Issue #38 / May 2019

I was first introduced to you by my stepfather in the early 80s. I was around 8 years old. I would later find much solace during a difficult time in The Boatman’s Call. Now I have 3 young boys and I find it to be the one thing that fills me with both fear and hope. I have an aching about the future world they are coming into. It confuses me – the darkness seems overwhelming.


I always liked the line in ‘Nature Boy’, about how beauty is gonna save the world. Is there anything that you think of as essentially beautiful, and that is sustained and forceful enough to save us.


Dear Nick and David,

I very much understand your distress. It is often difficult to look at the world through anything other than an apocalyptic prism and in doing so, simply despair. You wake up in the morning, look out at the day – blue sky, fluffy clouds – then go online and ten minutes later you have lost the will to live. Sadly, the existential terror we absorb through the constant onslaught of bad news can become the gift we pass onto our children – a terminal anxiety that rings down through the generations and infects everything we do.

In the first verse of the Bad Seeds song ‘Nature Boy’, I recall an incident that happened when I was fourteen years old, at my grandmother’s house in Melbourne. I saw a news report on TV that showed footage of the attempted assassination of American presidential candidate, George Wallace. I remember it occurring to me that this was real and not made-up, like in the movies, and being extremely disturbed by the images. I had simply never seen anything like it. This particular piece of footage has remained lodged in my memory ever since; Wallace’s speech, the walk through the crowd, the armed assassin, the gun going off, Wallace bleeding on the ground. My father, who was watching TV with me, saw my distress and his response was two-fold. He told me that, yes, these terrible things happen but he also set about showing me stuff he thought was beautiful – reading me things mostly, and encouraging me to follow an artistic direction in my life. It was a simple but effective action, a redressing of the balance of the bad and the good, and life changing in its way.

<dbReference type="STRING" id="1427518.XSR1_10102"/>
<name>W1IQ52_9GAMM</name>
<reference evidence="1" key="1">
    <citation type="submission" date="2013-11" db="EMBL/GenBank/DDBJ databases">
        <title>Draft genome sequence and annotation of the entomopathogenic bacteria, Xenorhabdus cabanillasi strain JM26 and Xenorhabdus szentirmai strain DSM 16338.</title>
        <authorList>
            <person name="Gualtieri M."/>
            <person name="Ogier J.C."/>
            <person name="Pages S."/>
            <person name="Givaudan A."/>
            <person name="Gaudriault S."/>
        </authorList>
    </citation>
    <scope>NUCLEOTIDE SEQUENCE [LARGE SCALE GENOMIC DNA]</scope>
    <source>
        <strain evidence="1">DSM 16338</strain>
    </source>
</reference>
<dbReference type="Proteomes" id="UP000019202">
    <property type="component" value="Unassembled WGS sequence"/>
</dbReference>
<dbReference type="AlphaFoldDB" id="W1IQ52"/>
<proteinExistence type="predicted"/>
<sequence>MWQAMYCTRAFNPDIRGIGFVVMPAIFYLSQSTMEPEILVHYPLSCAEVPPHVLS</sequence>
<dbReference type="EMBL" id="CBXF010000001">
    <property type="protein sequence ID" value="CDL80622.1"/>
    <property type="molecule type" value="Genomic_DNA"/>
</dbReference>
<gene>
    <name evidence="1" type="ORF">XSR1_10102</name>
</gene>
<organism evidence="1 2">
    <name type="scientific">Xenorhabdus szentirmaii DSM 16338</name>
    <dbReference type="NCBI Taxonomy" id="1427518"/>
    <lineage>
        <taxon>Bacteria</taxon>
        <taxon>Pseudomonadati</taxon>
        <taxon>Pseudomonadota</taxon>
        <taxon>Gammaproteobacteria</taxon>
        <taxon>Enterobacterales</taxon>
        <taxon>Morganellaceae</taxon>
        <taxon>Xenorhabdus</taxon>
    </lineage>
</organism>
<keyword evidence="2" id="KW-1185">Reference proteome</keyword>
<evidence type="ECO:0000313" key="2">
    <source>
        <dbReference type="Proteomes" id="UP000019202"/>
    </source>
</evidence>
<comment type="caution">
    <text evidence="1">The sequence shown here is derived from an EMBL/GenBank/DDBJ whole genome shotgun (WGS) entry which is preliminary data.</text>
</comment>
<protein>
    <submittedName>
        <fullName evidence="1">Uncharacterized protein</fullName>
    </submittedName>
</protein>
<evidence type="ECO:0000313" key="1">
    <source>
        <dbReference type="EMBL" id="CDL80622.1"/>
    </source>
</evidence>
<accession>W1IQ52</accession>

So, I have always seen it as a kind of parental duty to show my own children beautiful stuff, and in doing so reveal to them an alternate world. By beautiful, I mean interesting, inspiring, ambiguous, challenging and sometimes dangerous things that exist within the world of art. I feel that the online world provides us ready access to a vast and ever-deepening barrage of bad shit, where the cruel reality of the world is well covered. This continual onslaught of negativity can erode our souls and the souls of our children. My job is to show my children that there is a whole universe that exists beyond the grim issues of the day. This is not to divert them from certain truths, but rather to remind them that the parallel world of art and the imagination can literally save their lives, as it certainly saved mine.

The good news is that kids react well to this sort of attention. It is nice to imagine that as they go about their business, dealing with the world, they may have a copy of Lolita, similar to that given to me by my father, shoved in their jacket pocket. And as they respond to the world we have built for them, inventing new forms of madness beyond our comprehension (as we did with our own parents), it is comforting to feel they have some understanding of the aesthetic nature of the world and art’s ultimate capacity for salvation.

Love Nick x


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